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Old 10-16-2004, 11:34 AM
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Making baby food is fun! I would take a bunch of carrots, or a bag of frozen veggies, cook them, then use the blender or the food processor to puree them. I had 4 ice cube trays just for baby food. I'd freeze it, then pop them into freezer bags.

For meat, I'd cook it with no seasoning, then add some applesauce when processing it (otherwise it turned out too thick - like pate). We'd always have a row of labeled bags in the freezer.

DH loved it, because when he was feeding baby, he could just grab a cube or two of meat and veggies, pop them in the microwave, and be ready to feed. A cube is about 1 oz.of food. It saved us tons of $$.
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Old 10-16-2004, 12:59 PM
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I also am currently making baby food. I use the ice tray method and then put in freezer bags sooooo easy!
I did it for ds1 as well, but I never purreed meat....As for spagetti I started with I think orzo pasta???? When ds2 is 9 months I will get that all started. I dont know if homemade babyfood was the reason but ds1 is a great eater!
BTW Fran when and what did you have??? I am just starting to get back here I think I have missed lots! Congrads to you!
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Old 10-16-2004, 03:12 PM
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Making homemade baby foods is so easy! All the above posts are what I did (steam, boil, baked, freeze). The only thing was that I had trouble finding a good food processor, but my upstairs lady let me borrow her food grinder when I had my first baby. When it was near time for my second baby to begin on solids, I searched for that food grinder, but I couldn't find it anywhere in stores. I did find it online and it only like $12. It's non-electrical, but in my opinion, it works better than food processors. All you do is steam or bake or boil the foods (veggies, fruits, even beef and chicken) then place it in this grinder. You push it down while turning the handle. The food comes out in a perfect mode for a baby. I found the food processor didn't chop up or grind the foods small enough to where I would be comfortable feeding my 5-month old child.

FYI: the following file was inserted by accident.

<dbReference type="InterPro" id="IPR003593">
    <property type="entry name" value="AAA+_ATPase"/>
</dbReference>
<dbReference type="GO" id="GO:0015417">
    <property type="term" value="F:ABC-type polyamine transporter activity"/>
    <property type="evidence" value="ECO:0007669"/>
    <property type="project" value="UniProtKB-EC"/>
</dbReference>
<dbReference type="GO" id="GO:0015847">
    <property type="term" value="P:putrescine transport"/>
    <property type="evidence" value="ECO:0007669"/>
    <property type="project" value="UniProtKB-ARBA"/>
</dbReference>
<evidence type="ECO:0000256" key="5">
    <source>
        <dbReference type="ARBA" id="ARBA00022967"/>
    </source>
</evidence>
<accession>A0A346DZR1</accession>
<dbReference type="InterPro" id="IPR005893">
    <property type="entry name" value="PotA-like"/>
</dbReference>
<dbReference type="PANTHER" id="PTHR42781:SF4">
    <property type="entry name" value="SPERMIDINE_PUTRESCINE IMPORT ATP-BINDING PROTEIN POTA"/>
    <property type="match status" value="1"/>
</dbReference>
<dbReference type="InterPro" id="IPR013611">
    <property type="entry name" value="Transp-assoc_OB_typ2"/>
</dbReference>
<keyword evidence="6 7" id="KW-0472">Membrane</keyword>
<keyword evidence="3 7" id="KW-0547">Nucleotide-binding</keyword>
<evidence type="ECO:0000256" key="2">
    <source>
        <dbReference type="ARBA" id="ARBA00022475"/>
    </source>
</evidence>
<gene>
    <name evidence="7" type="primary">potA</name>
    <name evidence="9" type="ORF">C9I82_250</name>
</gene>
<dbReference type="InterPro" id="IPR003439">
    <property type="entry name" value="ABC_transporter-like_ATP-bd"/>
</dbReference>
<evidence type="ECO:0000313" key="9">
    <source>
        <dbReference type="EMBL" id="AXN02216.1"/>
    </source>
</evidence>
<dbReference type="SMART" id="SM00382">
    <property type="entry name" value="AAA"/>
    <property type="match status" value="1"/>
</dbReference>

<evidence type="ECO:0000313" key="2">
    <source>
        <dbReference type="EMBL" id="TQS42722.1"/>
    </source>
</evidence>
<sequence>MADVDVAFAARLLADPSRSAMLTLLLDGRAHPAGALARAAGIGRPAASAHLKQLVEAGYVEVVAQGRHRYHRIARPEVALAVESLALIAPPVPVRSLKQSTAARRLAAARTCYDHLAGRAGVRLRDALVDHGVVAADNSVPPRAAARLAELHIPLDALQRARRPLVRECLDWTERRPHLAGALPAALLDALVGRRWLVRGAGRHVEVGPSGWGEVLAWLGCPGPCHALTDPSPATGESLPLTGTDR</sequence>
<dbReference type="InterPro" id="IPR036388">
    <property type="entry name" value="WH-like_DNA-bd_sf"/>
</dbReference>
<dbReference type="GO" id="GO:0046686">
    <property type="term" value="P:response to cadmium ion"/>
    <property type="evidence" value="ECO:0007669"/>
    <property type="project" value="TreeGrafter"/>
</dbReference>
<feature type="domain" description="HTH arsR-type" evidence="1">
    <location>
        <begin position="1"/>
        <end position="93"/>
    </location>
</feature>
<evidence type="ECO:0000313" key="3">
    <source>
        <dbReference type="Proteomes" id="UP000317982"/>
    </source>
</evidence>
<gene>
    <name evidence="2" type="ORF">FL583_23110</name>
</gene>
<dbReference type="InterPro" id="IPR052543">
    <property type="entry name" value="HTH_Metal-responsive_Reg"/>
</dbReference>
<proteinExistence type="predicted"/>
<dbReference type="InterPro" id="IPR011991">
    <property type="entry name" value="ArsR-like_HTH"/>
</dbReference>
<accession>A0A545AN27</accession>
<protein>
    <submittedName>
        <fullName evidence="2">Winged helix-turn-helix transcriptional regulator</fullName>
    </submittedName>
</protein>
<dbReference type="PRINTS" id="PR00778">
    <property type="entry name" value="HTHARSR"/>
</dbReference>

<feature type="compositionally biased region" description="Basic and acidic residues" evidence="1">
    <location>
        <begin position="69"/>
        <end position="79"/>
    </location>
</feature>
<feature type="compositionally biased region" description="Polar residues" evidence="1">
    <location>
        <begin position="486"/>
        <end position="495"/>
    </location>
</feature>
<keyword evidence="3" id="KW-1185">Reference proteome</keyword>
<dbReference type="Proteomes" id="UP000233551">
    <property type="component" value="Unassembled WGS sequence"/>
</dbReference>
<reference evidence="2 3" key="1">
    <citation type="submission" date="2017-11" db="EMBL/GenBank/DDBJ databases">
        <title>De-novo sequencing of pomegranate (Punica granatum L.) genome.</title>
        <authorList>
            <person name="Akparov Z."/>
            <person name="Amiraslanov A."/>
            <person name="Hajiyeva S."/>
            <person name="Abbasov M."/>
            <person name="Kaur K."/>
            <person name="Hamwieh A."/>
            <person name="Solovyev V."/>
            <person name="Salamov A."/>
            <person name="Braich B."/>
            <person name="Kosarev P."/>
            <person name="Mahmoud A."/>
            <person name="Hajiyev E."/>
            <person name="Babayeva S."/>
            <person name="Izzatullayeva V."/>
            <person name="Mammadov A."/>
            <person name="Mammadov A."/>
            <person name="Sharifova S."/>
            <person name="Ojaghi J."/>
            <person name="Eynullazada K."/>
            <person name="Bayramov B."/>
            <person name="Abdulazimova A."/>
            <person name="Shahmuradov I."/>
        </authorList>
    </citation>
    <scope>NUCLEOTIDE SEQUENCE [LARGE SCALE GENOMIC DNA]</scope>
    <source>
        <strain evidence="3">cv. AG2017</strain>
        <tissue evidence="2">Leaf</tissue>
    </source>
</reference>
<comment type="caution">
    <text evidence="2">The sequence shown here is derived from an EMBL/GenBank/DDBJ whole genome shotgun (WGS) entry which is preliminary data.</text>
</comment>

You can cook several items and freeze in ice trays. I used this freezing method and only had to cook once a month. I used this method to test for allergies and once the baby tried all the foods, I mixed and matched. Very easy, very convenient.

I made homemade baby food for both my kids and started them around age 4 or 5 months. I did buy this one book that I just thought was the greatest. It's called Mommy Made and Daddy Too! Home Cooking For a Healthy Baby and Toddler by Martha and David Kimmel. This is an excellent resource book and includes recipes that can be enjoyed by the whole family. It also has a chart of when the best time would be to feed certain foods because there are some foods you need to watch due to the baby's digestive system not being fully developed. Like honey, you need to wait until after the baby turns one before giving her/him honey.

Cooking homemade baby food is SO easy and much cheaper, I don't know why everybody doesn't do it. And most importantly, you have control on what goes in your baby, at least until they get too picky. Have fun!
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Old 10-16-2004, 04:15 PM
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moonlight7275, just welcoming you to the site, come on over to What's For Dinner also, we have lots of fun over there and always enjoy sharing recipes!

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Old 10-17-2004, 01:09 PM
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I never "made" baby food, but never bought any, either. I nursed exclusively until each baby was about 5-8 months old. By then they were getting toofies, so I'd just "fork mash" a little of whatever we were having and give it to the baby. I'd "overcook" a few string beans and give them to the baby. He (or she!) would play with it, munch on it, chase it around the tray, mash it in his hair, etc., but a little would go down, and they'd eventually get the idea. ISTM that going through all the pureeing and freezing, and thawing and cooking and ..... well, it was just too much for me to deal with! I'm sooooooo lazy! The kids learned to eat whatever was presented to them, and they fed themselves pretty much from the get-go. Bathtime was right after supper, anyway, so they'd get all the food in the hair washed out.

Good luck!